However, sometimes these policies can be taken too far and can result in negative PR for the business in question.
This is exactly what happened when a lecturer at the University of Leeds spoke out about her experience when working for the institution. Speaking to Times Higher Education last week, she revealed that she’d been told by the “Webmaster” at the university to remove tweets about the policies of Home Secretary Theresa May because she wasn’t allowed to post political tweets (despite her being a reader in law?!) in case someone misconstrued them as the views of the university.
The university eventually backed down after a lot of to-ing and fro-ing via email and allowed McCartney to carry on tweeting, with the proviso that she removed the name of the university from her Twitter profile, but after McCartney pointed out that anyone could find out who she was with a quick Google search, the university then settled for a “views are my own” disclaimer on her profile page.
This whole episode uncovered the fact that some universities in the UK have pretty old fashioned social media policies which stop staff from tweeting anything that “could damage the university’s reputation” in the case of Edinburgh Napier University or that stop staff from communicating with former students in the case of the University of Kent.
In this day and age, businesses can’t afford to use social media to control the free speech of their employees – it’s just not practical and will only result in a nightmare PR situation and disgruntled employees.
Social media is a powerful tool for building a business’ brand, but one that should be approached with caution, and that caution extends to your employees’ personal social media use.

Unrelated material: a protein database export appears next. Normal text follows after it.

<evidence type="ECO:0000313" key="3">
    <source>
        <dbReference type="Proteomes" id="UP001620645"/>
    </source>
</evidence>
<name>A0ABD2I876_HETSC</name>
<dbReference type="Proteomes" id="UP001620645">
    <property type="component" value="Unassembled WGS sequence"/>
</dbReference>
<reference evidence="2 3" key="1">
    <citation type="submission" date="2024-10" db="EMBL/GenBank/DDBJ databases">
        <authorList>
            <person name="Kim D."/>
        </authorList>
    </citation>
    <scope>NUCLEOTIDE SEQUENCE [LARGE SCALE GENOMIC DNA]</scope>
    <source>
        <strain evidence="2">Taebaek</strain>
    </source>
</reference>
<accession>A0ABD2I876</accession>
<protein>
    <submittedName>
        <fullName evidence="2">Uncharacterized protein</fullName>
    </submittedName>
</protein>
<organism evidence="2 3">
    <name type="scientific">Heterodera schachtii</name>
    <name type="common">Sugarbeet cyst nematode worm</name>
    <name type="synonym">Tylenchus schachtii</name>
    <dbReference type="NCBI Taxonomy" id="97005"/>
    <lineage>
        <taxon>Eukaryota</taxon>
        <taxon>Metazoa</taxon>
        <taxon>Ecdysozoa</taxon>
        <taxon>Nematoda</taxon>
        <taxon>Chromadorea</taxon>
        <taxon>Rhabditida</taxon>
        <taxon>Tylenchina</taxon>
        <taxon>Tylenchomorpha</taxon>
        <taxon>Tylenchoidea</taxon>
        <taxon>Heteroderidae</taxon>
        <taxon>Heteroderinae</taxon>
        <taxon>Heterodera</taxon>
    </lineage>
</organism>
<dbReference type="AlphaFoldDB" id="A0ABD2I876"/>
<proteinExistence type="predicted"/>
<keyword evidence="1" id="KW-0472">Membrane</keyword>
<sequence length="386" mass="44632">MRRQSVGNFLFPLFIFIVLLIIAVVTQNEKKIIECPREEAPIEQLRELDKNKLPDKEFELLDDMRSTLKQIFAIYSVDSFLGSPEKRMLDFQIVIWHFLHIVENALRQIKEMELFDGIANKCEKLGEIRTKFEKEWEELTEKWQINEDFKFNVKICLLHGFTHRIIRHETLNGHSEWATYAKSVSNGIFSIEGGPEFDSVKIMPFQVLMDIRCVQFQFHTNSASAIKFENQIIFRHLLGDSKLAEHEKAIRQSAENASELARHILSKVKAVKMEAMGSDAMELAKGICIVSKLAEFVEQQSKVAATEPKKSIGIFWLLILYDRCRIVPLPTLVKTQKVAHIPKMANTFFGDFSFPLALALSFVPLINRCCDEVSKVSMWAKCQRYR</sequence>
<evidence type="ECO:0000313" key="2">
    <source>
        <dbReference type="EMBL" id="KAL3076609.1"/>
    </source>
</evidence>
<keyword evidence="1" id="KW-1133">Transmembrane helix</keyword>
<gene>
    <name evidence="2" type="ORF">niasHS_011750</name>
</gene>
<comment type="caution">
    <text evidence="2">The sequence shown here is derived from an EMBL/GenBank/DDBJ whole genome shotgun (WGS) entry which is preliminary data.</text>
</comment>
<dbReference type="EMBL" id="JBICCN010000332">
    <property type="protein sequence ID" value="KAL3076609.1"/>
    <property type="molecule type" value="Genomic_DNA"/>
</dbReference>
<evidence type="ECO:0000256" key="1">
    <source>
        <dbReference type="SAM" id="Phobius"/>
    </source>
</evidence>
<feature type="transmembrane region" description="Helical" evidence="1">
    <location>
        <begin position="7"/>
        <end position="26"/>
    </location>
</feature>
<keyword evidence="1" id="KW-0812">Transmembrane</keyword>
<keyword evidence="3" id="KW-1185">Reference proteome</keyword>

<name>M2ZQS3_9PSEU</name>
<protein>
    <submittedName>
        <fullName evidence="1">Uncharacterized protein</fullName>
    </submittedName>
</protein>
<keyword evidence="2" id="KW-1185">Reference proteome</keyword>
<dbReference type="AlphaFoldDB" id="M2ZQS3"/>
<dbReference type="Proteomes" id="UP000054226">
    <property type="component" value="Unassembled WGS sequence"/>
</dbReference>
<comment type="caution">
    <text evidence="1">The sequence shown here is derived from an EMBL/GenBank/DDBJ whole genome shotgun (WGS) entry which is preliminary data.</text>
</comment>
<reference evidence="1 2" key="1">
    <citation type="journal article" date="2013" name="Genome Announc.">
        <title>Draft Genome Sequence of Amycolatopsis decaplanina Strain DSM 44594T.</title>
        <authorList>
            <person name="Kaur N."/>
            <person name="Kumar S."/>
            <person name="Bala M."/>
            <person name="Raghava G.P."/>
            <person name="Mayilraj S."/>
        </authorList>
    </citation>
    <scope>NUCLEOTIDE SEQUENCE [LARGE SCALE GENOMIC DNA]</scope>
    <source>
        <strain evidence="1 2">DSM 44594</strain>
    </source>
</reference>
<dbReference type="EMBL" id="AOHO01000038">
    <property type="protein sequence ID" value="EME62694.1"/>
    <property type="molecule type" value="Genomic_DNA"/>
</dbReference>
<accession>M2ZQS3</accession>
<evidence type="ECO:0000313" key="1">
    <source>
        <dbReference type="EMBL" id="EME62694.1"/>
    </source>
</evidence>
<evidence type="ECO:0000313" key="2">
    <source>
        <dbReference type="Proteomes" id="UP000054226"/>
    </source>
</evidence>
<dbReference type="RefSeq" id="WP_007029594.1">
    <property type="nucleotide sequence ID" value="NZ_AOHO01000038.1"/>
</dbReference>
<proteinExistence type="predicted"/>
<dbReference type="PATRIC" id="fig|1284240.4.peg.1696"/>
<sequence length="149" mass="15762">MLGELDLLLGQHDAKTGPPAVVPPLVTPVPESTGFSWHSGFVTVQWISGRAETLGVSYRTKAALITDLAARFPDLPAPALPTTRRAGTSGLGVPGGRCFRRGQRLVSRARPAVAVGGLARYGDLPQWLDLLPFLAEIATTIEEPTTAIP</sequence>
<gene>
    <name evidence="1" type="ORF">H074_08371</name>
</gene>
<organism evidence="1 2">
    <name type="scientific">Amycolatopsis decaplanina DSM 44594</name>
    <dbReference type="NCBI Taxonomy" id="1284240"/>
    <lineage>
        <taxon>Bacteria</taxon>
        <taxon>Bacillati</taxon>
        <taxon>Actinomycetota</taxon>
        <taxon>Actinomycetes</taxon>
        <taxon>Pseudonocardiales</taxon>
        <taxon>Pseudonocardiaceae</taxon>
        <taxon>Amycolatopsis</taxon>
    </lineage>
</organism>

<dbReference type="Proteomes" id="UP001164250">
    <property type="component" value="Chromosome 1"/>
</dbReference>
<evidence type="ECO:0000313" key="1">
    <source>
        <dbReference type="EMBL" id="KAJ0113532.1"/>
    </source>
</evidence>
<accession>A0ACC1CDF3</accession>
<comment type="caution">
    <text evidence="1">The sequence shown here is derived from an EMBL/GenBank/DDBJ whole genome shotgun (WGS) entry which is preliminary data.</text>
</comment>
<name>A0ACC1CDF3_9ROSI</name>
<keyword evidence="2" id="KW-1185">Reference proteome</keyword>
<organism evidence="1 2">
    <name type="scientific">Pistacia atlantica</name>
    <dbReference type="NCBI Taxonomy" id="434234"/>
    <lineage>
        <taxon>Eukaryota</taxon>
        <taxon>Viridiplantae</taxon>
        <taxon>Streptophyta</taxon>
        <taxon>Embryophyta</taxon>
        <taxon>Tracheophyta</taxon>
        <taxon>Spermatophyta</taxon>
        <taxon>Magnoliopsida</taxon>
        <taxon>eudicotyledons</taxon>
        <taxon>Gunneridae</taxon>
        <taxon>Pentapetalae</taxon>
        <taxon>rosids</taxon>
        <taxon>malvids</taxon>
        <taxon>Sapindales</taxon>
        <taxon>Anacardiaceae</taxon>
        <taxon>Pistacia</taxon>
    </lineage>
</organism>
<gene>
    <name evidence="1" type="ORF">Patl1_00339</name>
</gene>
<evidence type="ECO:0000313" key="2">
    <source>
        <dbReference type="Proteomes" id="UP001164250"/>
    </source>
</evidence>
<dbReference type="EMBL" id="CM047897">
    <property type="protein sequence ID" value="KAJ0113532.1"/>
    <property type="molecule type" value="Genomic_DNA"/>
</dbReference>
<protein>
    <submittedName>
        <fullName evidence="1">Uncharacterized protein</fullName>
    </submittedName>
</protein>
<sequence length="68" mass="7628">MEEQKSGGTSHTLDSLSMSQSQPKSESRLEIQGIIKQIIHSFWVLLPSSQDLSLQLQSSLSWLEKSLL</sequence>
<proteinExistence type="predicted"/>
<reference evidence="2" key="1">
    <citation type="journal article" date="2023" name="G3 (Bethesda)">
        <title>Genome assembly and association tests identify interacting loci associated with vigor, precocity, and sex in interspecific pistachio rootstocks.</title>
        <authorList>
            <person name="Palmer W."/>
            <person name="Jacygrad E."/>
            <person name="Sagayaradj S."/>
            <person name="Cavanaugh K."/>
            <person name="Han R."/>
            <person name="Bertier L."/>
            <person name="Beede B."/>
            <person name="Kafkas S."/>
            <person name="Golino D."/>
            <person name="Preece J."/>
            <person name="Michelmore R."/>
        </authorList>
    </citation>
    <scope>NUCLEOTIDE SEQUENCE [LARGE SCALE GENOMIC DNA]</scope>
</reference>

Thoughtless tweets can damage a company’s reputation, but it’s a fine line between advising on social media use and controlling how your employees communicate outside of working hours.
A policy should cover things like not publicly criticising the company, including a disclaimer in your public social media profiles stating that the views are your own and not those of the company as well as not sharing confidential business information online, whether that be on a public or private social media account.
One mistake to avoid is trying to control what your employees discuss on social media, especially if it’s not related to the business and they include a disclaimer in their profile biographies. This is taking the whole social media policy too far and puts your business in a very sticky situation when it comes to free speech, employee rights and even human rights.
In a nutshell, keep your social media policy simple, and don’t try to exercise too much control over your employees; otherwise it’ll blow up in your face!
What do you think about the university social media policies? Old fashioned and out of touch or necessary and effective?
As always, let me know in the comments below or on Twitter @BubbleJobs!